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New CCTV is expected to get go-ahead

News from the Lincs Free Press and Spalding Guardian, spaldingtoday.co.uk, @LincsFreePress on Twitter

News from the Lincs Free Press and Spalding Guardian, spaldingtoday.co.uk, @LincsFreePress on Twitter

The go-ahead is expected to be given tomorrow for South Holland’s new £100,000-plus CCTV system with cameras monitored by professionals in Boston.

South Holland District Council is being asked to earmark £31,000 towards capital costs while the bulk of the cash will be found from second home council tax income collected by Lincolnshire County Council and the county Police and Crime Commissioner’s Office.

The district’s 28 cameras are currently monitored part-time by volunteers at Spalding Police Station, but under the new system parish and town councils can opt to have them monitored 24/7 or 18 hours a day if they pay the bills.

The yearly cost of monitoring Spalding’s cameras, if it sticks to the 17 it currently has, will be £19,300 for 24/7 monitoring – dipping to £14,500 for 18/7.

Most parishes have two cameras, which means they will pick up a £2,300 tab for round the clock monitoring or £1,703 for 18 hours.

South Holland’s Cabinet heard on Tuesday that Boston’s cameras led to 455 arrests in the town over the last year, 70 restorative justice disposals and preparation of 206 “evidence packages”.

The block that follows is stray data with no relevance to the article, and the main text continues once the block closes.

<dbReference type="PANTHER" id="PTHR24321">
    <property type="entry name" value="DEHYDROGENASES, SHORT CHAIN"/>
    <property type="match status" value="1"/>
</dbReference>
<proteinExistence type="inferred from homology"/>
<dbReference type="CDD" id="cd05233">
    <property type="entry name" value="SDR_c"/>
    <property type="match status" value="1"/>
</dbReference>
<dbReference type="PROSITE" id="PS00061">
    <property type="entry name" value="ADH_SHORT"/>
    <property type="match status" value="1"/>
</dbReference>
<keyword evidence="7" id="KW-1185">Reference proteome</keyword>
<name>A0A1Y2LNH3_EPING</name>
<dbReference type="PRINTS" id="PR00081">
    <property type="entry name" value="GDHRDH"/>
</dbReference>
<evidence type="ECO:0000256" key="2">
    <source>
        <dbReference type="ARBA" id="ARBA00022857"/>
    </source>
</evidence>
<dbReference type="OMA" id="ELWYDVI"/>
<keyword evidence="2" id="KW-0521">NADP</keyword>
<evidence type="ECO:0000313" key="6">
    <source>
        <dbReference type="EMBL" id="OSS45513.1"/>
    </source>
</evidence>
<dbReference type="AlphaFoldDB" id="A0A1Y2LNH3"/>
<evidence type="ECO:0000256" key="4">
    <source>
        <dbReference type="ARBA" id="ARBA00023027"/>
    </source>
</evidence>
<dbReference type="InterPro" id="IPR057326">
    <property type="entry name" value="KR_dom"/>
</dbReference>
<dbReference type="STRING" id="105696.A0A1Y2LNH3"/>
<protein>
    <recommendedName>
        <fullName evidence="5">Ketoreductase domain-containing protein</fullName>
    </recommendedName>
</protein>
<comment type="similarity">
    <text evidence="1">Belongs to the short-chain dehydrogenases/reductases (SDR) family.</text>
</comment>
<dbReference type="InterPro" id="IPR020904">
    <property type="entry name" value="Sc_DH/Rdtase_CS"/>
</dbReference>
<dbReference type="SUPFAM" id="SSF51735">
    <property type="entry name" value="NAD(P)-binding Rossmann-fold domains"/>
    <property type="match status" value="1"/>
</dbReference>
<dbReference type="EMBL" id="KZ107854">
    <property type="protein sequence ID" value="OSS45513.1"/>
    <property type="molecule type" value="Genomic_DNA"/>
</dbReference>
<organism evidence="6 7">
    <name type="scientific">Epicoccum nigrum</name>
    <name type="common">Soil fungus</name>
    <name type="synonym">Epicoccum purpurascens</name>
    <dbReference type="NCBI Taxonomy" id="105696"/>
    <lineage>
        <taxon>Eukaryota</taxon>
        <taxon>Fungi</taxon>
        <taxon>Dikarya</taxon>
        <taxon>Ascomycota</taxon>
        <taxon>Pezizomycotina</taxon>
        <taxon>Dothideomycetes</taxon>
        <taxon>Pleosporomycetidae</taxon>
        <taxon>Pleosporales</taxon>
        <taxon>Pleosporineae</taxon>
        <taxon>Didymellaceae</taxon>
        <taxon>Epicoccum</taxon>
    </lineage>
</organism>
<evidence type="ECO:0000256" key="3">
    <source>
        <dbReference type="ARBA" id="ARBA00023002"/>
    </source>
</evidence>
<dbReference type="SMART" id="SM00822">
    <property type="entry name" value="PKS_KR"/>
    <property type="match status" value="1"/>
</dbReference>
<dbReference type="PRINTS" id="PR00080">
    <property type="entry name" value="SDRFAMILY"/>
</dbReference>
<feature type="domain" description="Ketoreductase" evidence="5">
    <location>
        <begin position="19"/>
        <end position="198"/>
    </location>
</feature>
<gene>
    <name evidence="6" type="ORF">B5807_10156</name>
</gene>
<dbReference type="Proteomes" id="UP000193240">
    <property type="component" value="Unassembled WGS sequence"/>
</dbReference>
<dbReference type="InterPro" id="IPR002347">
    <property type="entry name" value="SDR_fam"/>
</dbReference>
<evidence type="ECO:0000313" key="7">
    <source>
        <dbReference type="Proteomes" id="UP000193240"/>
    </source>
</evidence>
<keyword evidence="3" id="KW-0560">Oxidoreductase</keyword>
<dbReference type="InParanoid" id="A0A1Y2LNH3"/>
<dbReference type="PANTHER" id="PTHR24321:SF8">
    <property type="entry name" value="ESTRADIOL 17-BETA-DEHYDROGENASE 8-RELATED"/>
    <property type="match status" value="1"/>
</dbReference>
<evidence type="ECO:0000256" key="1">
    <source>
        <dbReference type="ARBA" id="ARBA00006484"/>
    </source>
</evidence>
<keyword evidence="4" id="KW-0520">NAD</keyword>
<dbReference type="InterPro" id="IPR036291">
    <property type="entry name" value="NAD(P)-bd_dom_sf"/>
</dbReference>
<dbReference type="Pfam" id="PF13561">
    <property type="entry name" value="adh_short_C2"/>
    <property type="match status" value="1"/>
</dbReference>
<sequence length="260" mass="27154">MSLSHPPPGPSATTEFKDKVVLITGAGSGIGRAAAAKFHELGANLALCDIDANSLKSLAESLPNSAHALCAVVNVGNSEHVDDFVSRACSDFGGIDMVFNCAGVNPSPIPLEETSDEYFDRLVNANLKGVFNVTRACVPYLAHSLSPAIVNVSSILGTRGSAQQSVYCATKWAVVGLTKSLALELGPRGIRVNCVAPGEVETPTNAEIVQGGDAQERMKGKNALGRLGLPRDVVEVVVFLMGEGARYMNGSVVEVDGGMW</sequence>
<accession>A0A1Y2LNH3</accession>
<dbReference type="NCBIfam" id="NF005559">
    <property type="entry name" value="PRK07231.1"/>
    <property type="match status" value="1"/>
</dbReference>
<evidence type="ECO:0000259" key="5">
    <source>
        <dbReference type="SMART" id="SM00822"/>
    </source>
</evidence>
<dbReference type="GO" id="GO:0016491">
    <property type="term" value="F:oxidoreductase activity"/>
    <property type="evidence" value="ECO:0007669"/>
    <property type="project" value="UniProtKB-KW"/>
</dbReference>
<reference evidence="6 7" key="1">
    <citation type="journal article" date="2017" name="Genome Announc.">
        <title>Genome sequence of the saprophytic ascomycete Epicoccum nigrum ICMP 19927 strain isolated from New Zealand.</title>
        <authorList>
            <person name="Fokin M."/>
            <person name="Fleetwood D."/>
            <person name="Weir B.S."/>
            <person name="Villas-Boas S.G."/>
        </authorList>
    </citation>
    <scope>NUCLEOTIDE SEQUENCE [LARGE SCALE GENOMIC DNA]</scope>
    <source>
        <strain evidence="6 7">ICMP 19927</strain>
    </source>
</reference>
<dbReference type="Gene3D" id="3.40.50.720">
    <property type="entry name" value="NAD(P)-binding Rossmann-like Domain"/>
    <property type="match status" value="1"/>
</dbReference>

One of the criticisms levelled at the current system in South Holland is that facts and figures on arrests have not been compiled – leaving some parish councils, like Sutton Bridge, questioning how effective they are as a crime deterrent.

Sutton Bridge has asked for six months free use of the new system before deciding whether to opt in.

But council deputy leader, Nick Worth, told Cabinet colleagues that’s not going to happen.

He says the new cameras are better than the existing ones and – because they can zoom over a greater distance – it’s possible fewer will be needed.

South Holland community policing inspector Jim Tyner told the meeting he’s wholly in favour of CCTV, but nationally there was “a rush to CCTV” without really looking at its effectiveness and where it should be placed.

He said: “It has been very effective in reducing car crime, not so effective in reducing violent crime but very good in detecting violent crime.”

The Cabinet asked for monitoring figures to be supplied so the council can review the effectiveness of the new system.

 

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